Quadruple Your Gift This Leap Day in Honor of Isabelle “Izzy” Martin

All gifts made up to $25,000 on February 29 will go four times as far through a match by Mary Anne & Paul Fego and the TeamIzzy Foundation.

Isabelle Grace Martin, “Izzy,” was a force from the beginning.

Her grandparents Mary Anne and Paul Fego say from her early years, Izzy was their “ferocious one,” fighting for what she thought was right and always asking her family how they could help other people.

“She was a tough kid from the get-go,” Mary Anne says. “From the time she was born, she fought for what she thought was right and she never stopped trying to convince you on the whys and hows of the way things should be. She felt that everybody deserved more in life.”

When she was diagnosed with osteosarcoma, a type of bone cancer, at age 10, she faced it head-on, raising money for childhood cancer with the belief that “kids deserve more hope.”

“She wanted people to have hope. Her big thing was hope in all things—not just in cancer,” Mary Anne says, adding that she was diagnosed on Feb. 13, 2020.

Izzy succumbed to cancer on July 29, 2022, but her impact on the North Texas community, and the world, continues. This month, Mary Anne and Paul Fego & the TeamIzzy Foundation are honoring her legacy with a matching gift supporting the North Texas Food Bank. Every dollar given up to $25,000 on Leap Day, February 29, will be quadrupled, meaning each dollar donated will help provide access to 12 meals.

“Izzy’s platform was community,” Paul and Mary Anne say, explaining why the NTFB and its mission to close the hunger gap is one of the causes the TeamIzzy Foundation supports.

While Izzy always wanted to make a difference, her grandparents say she didn’t care if anyone noticed her work. “She would be embarrassed by some of this in some ways because Izzy liked to be the one to do things, but she didn’t need to be talked about,” Mary Anne says.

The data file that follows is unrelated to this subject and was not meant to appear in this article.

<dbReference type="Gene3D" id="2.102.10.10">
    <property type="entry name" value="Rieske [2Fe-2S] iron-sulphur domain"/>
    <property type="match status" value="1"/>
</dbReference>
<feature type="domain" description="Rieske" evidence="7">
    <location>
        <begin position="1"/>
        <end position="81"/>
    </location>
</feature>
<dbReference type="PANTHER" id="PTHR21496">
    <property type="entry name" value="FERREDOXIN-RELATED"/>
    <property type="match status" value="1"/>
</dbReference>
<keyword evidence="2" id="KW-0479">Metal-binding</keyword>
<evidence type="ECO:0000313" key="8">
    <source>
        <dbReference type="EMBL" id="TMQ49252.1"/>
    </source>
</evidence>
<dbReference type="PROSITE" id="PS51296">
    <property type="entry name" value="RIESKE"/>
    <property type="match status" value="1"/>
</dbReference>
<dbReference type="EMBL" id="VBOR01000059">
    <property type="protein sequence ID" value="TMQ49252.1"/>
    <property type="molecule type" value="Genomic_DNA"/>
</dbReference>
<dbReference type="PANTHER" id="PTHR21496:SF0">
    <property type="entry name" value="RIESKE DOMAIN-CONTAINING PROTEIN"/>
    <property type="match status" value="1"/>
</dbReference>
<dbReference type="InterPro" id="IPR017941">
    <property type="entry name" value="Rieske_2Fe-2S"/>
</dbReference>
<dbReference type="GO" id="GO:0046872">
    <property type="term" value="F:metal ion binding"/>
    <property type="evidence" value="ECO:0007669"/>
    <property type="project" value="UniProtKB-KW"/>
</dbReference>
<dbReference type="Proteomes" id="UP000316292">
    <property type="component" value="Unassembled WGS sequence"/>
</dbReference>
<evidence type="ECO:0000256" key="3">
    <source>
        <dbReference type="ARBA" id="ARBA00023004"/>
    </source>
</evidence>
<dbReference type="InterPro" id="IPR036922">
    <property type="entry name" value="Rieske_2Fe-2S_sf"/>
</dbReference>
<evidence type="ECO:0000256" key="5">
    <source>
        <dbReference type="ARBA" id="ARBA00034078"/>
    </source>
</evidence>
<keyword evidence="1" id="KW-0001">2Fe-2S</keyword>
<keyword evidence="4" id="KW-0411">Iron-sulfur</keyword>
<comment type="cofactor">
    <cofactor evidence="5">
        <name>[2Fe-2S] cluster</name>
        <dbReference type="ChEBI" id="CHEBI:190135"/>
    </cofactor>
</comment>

Izzy’s cancer was discovered when she broke her femur while practicing a ballet solo. Further inspection of her X-rays showed the bone was compromised and she was diagnosed on Feb. 17, 2020, with osteosarcoma.

Before she passed, Izzy helped establish the TeamIzzy Foundation, along with the help of her parents, Christine and David Martin, and her family, including her grandparents and three siblings. Since her death, the foundation has worked to make an impact on the community and to support other children and families dealing with childhood cancer. In addition to raising and donating money, the foundation has organized volunteer efforts, including at the North Texas Food Bank, and it is working to spread the word about “going gold” each September in recognition of Childhood Cancer Awareness Month. Their hope one day is that September is as synonymous with gold as October is with pink for breast cancer awareness.

Izzy’s mom Christine wrote on a blog she keeps about Izzy that, “Her absence forces us to speak up where she no longer can; to carry on where she cannot; and relentlessly fight for a better outcome and easier days than what she had to endure.”

Prior to her diagnosis and during her cancer treatments, Izzy found joy in putting together care packages for the Austin Street Center, which serves individuals experiencing homelessness. And when her grandparents visited New York City each year, Izzy insisted they bring similar care packages and also travel equipped with $5 McDonald’s gift cards to give to individuals without housing so they could go inside and warm up with a cup of coffee.

Mary Anne, Paul and Izzy’s parents long wondered what God had planned for their daughter and granddaughter who had such a giving and forceful spirit. They still wonder that, Mary Anne says, but they can also see that she’s doing a lot for the world right now.

Wrote Christine in a post about Izzy’s birthday, February 7, “I find it kind of funny that God gets to celebrate you becoming a teenager. You would have loved using that as an excuse for everything. ‘I am a teenager, mom, that’s just what I do.’ I could hear you saying it now, with a huge smile. I miss you. I also find it funny that February, for the most part, does not have a 29 day … and therefore, we do not get to ‘technically grieve you this month … only celebrate you … over and over, always … unless it’s a leap year.”